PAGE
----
Google to launch Google for Jobs to help Americans find work

The search engine's new tool, Google for Jobs, will pull listings from multiple websites to help job seekers maximize their search. USA TODAY

MOUNTAIN VIEW, Calif. — Google's mission is to steer people to the information they need in their daily lives. One crucial area the Internet giant says could use some work: Jobs.

So Google is launching a new initiative, Google for Jobs, that includes a feature in search that collects and organizes millions of job postings from all over the web to make them easier for job seekers to find.

In coming weeks, a Google search for a cashier job in Des Moines or a software engineering gig in Boise will pop up job openings at the top of search results. With Google for Jobs, job hunters will be able to explore the listings across experience and wage levels by industry, category and location, refining these searches to find full or part-time roles or accessibility to public transportation.

Google is determined to crack the code on matching available jobs with the right candidates, CEO Sundar Pichai said during his keynote address Wednesday at Google's annual I/O conference for software developers here.

"The challenge of connecting job seekers to better information on job availability is like many search challenges we’ve solved in the past," he said.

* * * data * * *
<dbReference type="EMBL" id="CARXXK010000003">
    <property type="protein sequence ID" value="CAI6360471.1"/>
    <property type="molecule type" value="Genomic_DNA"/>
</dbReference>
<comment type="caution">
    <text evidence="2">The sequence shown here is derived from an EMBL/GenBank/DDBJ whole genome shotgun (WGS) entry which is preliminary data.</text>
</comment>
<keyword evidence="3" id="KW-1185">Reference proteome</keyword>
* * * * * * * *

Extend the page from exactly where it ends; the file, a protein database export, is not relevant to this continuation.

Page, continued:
Pichai says he hopes Google's new job search function will surface new opportunities for job seekers who often don't know there's a job opening "right next door."

Google is the latest Silicon Valley company to announce an effort to boost American jobs after President Donald Trump's call to put America first. The aggressive push into jobs could help Google attract even more employment-related advertising. Already, it's expected to pull in three-quarters of search ad spending in the U.S. this year, according to research firm eMarketer.

It's also another example of the consumer-centric company's dive into the corporate sector as it hunts for new revenue sources beyond advertising.

Anytime an 800-pound gorilla like Google enters a market, it sends shudders through the established players in the targeted industry. Google's leap into travel search was a game changer for the travel booking industry. In job search, the heavyweight is Indeed, which says it's the largest job search engine, with more than 20 million job postings and 200 million unique visitors a month.

"We are happy to see that 13 years after Indeed launched, Google has woken up to the fact that searching for jobs is one of the most important searches in anyone’s life,"  Indeed President Chris Hyams told USA TODAY.

Other job-search companies — such as Monster and CareerBuilder — are partnering with Google, an unusual amount of cooperation from its competitors.